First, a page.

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Record Rainfall

Record Rainfall

Figure 1: Section of a map showing rainfall totals in southeastern Texas and southwestern Louisiana from Aug. 25 through Sept. 1, 2017, resulting from Hurricane Harvey. Red areas received more than 45 inches of rain. Image: USGS

Post-Harvey report provides inundation maps and flood details for the largest rainfall event recorded in U.S. history.

Nineteen inundation maps and detailed flood information from Hurricane Harvey are now available from the U.S. Geological Survey (USGS), in cooperation with the Federal Emergency Management Agency (FEMA). Hurricane Harvey was the most significant rainfall event in U.S. history, both in scope and peak rainfall amounts, since records began in the 1880s.

Hurricane Harvey’s widespread eight-day rainfall, which started on Aug. 25, 2017, exceeded 60 inches in some locations (see Figure 1), which is about 15 inches more than average annual amounts of rainfall for eastern Texas and the Texas coast. The second largest rainfall event recorded in continental U.S. history was during Tropical Storm Amelia in 1978, which left Texas Hill Country with 48 inches of rain. Not only were rainfall totals exceptional during Hurricane Harvey, the area affected was also larger than previous events.

In the immediate aftermath of Harvey, the USGS and FEMA initiated a study to evaluate the magnitude of flooding, determine the probability of future occurrence, and map the extent of the flooding in Texas. USGS field crews collected 2,123 high-water marks in 22 counties in southeast Texas and three parishes across southwest Louisiana. Although parts of central Louisiana experienced Harvey-related flooding, the report only documents the extent of flooding in southwest Louisiana along the Sabine River. High-water mark data, along with flood flow information from USGS streamgages, were used to create 19 inundation maps to document the areal extent and depth of the flooding.

FEMA requested time-perishable high-water marks, updated water-level records, and Harvey inundation maps, which are key materials that will be used by state and local resource managers. The data and records will assist officials in updating building codes, planning evacuation routes, creating floodplain management ordinances, providing environmental assessments, and planning other community efforts to become more flood resilient.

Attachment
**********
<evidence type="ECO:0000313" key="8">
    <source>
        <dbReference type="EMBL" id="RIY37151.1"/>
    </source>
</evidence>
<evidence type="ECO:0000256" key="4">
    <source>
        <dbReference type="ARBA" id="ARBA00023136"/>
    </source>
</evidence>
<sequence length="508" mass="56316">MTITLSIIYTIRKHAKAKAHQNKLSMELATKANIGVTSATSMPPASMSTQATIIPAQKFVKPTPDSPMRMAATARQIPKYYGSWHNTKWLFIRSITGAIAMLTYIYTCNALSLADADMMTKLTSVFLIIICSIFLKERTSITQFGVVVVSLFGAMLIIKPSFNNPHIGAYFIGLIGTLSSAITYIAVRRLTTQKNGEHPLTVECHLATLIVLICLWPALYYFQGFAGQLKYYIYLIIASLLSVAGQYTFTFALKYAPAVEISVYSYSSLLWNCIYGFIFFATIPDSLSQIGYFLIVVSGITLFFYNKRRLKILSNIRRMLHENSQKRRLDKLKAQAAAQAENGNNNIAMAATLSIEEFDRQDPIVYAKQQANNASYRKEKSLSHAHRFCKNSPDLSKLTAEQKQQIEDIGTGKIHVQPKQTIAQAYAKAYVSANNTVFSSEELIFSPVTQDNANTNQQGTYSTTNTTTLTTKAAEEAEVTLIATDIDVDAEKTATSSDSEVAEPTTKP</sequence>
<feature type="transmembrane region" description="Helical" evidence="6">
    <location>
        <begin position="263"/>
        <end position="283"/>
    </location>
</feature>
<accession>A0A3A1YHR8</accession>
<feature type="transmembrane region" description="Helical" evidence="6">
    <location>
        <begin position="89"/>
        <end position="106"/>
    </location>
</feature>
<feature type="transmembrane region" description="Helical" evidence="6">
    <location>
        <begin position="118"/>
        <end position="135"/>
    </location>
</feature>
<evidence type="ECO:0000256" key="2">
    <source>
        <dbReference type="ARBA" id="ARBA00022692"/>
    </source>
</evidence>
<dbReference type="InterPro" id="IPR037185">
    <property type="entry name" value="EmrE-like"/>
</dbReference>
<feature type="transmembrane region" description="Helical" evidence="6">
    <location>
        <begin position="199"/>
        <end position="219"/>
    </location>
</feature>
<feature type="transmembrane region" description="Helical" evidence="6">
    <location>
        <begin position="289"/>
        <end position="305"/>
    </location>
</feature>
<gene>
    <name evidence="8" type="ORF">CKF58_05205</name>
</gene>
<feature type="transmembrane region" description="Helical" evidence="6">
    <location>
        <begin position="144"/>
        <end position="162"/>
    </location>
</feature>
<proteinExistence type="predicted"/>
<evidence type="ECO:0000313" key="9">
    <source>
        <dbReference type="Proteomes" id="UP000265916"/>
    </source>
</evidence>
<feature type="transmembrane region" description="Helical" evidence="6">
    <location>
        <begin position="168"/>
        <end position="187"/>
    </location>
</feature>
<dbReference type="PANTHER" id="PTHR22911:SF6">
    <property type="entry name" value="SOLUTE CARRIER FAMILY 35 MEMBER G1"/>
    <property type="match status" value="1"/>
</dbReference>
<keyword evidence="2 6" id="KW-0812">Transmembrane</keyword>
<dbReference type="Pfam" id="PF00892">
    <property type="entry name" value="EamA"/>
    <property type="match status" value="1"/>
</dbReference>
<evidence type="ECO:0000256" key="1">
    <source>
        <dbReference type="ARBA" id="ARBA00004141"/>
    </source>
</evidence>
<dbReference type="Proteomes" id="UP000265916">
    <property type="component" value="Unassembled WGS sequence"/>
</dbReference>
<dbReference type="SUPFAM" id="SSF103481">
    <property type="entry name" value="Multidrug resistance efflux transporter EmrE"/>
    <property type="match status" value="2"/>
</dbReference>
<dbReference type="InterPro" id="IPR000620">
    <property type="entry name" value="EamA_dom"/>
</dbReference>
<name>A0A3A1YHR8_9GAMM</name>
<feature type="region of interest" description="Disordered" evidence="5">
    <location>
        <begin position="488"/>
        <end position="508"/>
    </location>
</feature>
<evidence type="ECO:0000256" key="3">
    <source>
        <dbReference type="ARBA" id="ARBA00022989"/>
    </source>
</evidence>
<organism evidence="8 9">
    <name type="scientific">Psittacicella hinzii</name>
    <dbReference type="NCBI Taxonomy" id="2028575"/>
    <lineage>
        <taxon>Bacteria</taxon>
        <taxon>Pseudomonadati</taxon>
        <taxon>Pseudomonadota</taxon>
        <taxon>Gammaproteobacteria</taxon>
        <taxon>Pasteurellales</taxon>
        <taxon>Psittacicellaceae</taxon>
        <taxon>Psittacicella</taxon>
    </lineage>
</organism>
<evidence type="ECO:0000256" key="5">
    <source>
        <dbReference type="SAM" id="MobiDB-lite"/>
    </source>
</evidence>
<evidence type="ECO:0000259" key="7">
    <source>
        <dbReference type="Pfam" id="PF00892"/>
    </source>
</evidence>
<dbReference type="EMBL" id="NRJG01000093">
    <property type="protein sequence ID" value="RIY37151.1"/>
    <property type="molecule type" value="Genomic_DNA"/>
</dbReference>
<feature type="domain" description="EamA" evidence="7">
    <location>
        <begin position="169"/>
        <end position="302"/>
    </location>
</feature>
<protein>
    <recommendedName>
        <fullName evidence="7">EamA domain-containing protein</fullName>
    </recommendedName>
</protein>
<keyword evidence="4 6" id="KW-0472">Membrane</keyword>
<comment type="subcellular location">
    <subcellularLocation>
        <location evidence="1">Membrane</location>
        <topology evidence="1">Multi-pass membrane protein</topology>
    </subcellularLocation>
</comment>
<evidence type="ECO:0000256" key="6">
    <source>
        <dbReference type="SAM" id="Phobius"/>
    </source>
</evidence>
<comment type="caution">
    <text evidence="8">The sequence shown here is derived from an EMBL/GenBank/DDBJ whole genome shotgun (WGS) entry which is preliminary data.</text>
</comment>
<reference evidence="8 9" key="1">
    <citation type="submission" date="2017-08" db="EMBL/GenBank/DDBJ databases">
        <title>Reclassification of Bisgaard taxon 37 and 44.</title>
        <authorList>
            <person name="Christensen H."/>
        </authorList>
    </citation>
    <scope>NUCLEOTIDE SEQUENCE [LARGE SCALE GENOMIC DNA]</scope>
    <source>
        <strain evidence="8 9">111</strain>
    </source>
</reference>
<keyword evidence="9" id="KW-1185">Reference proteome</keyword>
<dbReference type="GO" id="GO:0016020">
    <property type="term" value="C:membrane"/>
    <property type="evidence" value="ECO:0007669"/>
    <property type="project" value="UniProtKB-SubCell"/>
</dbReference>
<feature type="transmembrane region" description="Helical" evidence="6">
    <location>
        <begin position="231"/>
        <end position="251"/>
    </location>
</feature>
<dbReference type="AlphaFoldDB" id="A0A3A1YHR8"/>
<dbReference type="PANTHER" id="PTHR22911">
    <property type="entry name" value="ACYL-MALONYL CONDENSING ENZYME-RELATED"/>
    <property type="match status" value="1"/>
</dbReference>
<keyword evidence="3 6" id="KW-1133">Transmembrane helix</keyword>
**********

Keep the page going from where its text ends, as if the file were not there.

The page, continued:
Record streamflow was measured at 40 USGS streamgages in Texas that have been in operation at least 15 years. At two streamgage locations, scientists determined that the percent chance for flooding of this magnitude to happen in any given year was 0.2 percent — i.e., a 500-year flood. Thirty other USGS streamgages experienced flooding at levels with a 1 percent chance of occurring each year — a 100-year flood.

The USGS conducts research on the physical and statistical characteristics of flooding, estimating the probability of flooding at locations around the United States. FEMA uses this information to revise their Flood Insurance Rate Maps. These maps help identify areas most likely to experience flooding in any given year.

The USGS produced 19 maps for six heavily flooded river basins, to include the Lower Brazos, Lower Neches, Pine Island Bayou, Sabine, San Jacinto, and San Bernard, as well as the coastal areas of Corpus Christi, Port Aransas, and Matagorda Bay.

The full report is available at https://pubs.er.usgs.gov/publication/sir20185070.

Information provided by the U.S. Geological Survey (www.usgs.gov).